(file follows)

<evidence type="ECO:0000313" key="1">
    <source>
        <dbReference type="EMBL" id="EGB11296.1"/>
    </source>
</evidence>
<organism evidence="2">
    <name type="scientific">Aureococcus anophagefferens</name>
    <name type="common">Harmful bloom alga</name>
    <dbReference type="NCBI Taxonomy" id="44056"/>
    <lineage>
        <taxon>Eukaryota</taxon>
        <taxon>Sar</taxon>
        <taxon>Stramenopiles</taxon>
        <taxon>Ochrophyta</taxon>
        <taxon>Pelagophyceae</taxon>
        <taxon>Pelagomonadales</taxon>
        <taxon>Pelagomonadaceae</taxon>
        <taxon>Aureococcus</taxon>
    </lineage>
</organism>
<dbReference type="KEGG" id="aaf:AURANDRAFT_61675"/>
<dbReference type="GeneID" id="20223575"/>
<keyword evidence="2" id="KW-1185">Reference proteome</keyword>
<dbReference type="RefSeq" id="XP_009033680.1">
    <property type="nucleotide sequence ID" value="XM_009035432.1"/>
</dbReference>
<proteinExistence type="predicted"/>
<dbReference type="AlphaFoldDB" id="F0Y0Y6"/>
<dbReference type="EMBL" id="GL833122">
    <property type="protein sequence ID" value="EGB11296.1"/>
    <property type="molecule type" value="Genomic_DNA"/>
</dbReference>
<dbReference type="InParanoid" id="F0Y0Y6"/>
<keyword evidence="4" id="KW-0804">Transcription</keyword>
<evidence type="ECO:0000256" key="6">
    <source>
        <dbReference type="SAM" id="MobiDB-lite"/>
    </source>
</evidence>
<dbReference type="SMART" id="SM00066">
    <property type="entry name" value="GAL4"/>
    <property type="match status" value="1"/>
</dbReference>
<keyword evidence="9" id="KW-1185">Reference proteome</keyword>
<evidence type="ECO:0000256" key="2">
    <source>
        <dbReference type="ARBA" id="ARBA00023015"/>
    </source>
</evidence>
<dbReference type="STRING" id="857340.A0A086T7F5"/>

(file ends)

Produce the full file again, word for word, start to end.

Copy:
<evidence type="ECO:0000313" key="1">
    <source>
        <dbReference type="EMBL" id="EGB11296.1"/>
    </source>
</evidence>
<organism evidence="2">
    <name type="scientific">Aureococcus anophagefferens</name>
    <name type="common">Harmful bloom alga</name>
    <dbReference type="NCBI Taxonomy" id="44056"/>
    <lineage>
        <taxon>Eukaryota</taxon>
        <taxon>Sar</taxon>
        <taxon>Stramenopiles</taxon>
        <taxon>Ochrophyta</taxon>
        <taxon>Pelagophyceae</taxon>
        <taxon>Pelagomonadales</taxon>
        <taxon>Pelagomonadaceae</taxon>
        <taxon>Aureococcus</taxon>
    </lineage>
</organism>
<dbReference type="KEGG" id="aaf:AURANDRAFT_61675"/>
<dbReference type="GeneID" id="20223575"/>
<keyword evidence="2" id="KW-1185">Reference proteome</keyword>
<dbReference type="RefSeq" id="XP_009033680.1">
    <property type="nucleotide sequence ID" value="XM_009035432.1"/>
</dbReference>
<proteinExistence type="predicted"/>
<dbReference type="AlphaFoldDB" id="F0Y0Y6"/>
<dbReference type="EMBL" id="GL833122">
    <property type="protein sequence ID" value="EGB11296.1"/>
    <property type="molecule type" value="Genomic_DNA"/>
</dbReference>
<dbReference type="InParanoid" id="F0Y0Y6"/>
<keyword evidence="4" id="KW-0804">Transcription</keyword>
<evidence type="ECO:0000256" key="6">
    <source>
        <dbReference type="SAM" id="MobiDB-lite"/>
    </source>
</evidence>
<dbReference type="SMART" id="SM00066">
    <property type="entry name" value="GAL4"/>
    <property type="match status" value="1"/>
</dbReference>
<keyword evidence="9" id="KW-1185">Reference proteome</keyword>
<evidence type="ECO:0000256" key="2">
    <source>
        <dbReference type="ARBA" id="ARBA00023015"/>
    </source>
</evidence>
<dbReference type="STRING" id="857340.A0A086T7F5"/>